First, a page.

Georgian President Mikheil Saakashvili was bicycling with his family in Kutaisi last week, promoting the construction of a new parliament building in the country’s forgotten second city. The idea is that moving the legislative body to western Georgia will somehow improve economic conditions in one of the poorest cities in the country.
The parliament, which is touted as “the most modern in the world” and resembles a huge armadillo, has its share of critics, starting from when a Soviet World War II memorial was blown up at the construction site in December 2009, killing a mother and her child.
Some wonder if the $34.7 million price tag is a wise investment. Others think that the move threatens Tbilisi’s status as political capital and that the authorities are trying to reduce Tbilisi’s political significance, particularly since the capital is more pro-opposition than the rest of the country. Others complain that some 700 Tbilisi parliamentary employees will lose their jobs if they choose not to relocate. What the critics have not offered is a plan to help revitalize Kutaisi.
Kutaisi was once was the capital of the united Kingdom of Georgia, until it was moved to Tbilisi in the 12th century. While it played an important role as a regional capital in its own right, Kutaisi lost much of its glory when it became a Soviet industrial center and took a further dive with the economic collapse that followed independence in 1991. It never really recovered.
Despite Kutaisi’s cultural legacy, which includes the Bagrati Cathedral, Gelati Monastery and even dinosaur footprints along the banks of the Rioni River, Kutaisi has not been able to draw the tourists or investments that the capital, Tbilisi, and resort town Batumi have. Saakashvili acknowledges that the parliament building alone cannot resolve the problems of Kutaisi and has realistically noted that something must be done to improve the “hopeless situation in Kutaisi.”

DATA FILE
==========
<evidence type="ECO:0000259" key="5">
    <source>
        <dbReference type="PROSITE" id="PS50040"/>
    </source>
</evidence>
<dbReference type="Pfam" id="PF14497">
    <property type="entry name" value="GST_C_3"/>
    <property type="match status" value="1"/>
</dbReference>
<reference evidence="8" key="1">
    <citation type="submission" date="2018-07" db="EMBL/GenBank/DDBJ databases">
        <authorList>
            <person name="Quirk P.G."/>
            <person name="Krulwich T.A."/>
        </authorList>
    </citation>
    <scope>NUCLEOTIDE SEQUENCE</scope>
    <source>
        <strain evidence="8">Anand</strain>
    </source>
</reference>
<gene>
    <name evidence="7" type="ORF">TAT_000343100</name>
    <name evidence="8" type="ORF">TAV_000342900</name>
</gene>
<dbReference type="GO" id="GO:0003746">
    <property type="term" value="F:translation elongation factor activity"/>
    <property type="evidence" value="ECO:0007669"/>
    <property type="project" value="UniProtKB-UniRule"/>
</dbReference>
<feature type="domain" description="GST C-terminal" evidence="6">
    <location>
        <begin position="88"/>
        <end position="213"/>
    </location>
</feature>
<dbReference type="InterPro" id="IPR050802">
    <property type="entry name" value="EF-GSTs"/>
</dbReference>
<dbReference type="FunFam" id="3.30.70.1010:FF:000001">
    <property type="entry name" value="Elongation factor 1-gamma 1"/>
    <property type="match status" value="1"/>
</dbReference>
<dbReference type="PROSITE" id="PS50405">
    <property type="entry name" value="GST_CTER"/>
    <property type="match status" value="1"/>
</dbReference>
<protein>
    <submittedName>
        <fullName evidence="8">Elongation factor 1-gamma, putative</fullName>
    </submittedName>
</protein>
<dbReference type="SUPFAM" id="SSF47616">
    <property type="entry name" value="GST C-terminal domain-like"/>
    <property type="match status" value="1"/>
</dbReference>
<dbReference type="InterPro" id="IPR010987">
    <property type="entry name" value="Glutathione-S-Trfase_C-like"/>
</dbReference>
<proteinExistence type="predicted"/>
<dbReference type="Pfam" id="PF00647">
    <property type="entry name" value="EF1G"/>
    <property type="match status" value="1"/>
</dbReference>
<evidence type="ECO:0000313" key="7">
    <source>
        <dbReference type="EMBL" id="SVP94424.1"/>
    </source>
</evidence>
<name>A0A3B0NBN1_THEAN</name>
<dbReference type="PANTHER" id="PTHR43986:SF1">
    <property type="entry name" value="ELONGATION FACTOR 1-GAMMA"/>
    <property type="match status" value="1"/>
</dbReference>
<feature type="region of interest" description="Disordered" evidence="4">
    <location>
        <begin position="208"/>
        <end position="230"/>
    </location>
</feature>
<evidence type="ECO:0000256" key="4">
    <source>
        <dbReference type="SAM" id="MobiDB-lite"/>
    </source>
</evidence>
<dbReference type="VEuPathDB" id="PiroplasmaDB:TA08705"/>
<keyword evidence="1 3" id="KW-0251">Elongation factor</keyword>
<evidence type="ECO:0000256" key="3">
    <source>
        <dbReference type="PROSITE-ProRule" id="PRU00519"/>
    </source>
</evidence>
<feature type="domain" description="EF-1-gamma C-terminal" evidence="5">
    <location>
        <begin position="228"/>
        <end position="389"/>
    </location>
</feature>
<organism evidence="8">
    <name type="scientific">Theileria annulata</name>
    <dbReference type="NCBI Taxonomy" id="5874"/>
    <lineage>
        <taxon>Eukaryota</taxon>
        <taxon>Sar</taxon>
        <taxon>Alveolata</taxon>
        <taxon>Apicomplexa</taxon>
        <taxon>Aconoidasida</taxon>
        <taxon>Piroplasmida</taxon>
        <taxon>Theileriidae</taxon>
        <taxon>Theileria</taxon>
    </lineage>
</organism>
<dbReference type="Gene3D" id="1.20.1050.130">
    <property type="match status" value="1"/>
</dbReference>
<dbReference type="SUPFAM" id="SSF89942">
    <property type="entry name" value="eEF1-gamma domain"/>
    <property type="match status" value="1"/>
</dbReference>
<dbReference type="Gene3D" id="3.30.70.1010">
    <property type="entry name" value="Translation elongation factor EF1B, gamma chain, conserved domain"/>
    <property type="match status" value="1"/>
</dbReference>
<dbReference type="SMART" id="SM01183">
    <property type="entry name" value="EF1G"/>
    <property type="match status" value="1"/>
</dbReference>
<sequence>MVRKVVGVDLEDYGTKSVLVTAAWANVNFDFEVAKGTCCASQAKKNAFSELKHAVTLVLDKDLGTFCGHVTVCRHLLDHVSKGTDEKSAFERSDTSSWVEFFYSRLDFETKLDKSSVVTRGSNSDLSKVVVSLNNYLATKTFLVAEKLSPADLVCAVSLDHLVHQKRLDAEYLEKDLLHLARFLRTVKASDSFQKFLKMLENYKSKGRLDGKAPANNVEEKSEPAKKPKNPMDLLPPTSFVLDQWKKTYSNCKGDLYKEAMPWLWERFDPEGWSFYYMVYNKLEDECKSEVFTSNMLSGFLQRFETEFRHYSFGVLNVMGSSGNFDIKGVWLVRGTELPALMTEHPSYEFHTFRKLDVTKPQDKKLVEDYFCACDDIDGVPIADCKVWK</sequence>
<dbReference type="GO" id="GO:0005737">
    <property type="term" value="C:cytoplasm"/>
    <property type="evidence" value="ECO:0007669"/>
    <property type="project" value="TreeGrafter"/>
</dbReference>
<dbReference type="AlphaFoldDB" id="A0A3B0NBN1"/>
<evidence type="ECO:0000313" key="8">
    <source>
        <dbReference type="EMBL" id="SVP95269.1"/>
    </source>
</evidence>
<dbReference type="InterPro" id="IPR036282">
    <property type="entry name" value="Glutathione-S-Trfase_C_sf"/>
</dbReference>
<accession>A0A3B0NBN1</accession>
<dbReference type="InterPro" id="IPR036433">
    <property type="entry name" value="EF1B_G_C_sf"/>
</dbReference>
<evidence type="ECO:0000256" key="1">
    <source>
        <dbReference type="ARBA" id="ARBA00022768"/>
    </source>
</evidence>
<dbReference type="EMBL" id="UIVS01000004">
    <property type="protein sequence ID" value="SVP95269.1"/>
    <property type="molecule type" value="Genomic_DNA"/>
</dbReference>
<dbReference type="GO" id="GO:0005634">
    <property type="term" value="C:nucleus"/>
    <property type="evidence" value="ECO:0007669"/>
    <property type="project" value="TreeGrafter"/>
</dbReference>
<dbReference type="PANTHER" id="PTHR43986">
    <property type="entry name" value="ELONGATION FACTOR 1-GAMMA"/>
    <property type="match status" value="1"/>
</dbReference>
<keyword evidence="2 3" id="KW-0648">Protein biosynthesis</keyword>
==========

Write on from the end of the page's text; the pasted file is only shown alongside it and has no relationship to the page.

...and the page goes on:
Batumi and Tbilisi are success stories in the making because the Saakashvili administration improved their infrastructure and made them attractive places for the private sector to invest in. While moving the legislature a couple of hours away from the capital by car may seem outlandish at first thought, this is Georgia, where unconventional is the norm. The plan cannot hurt. At the very least, members of parliament will have to confront Kutaisi reality on their working days, while Tbilisi opposition protesters will have to find another venue for demonstrations.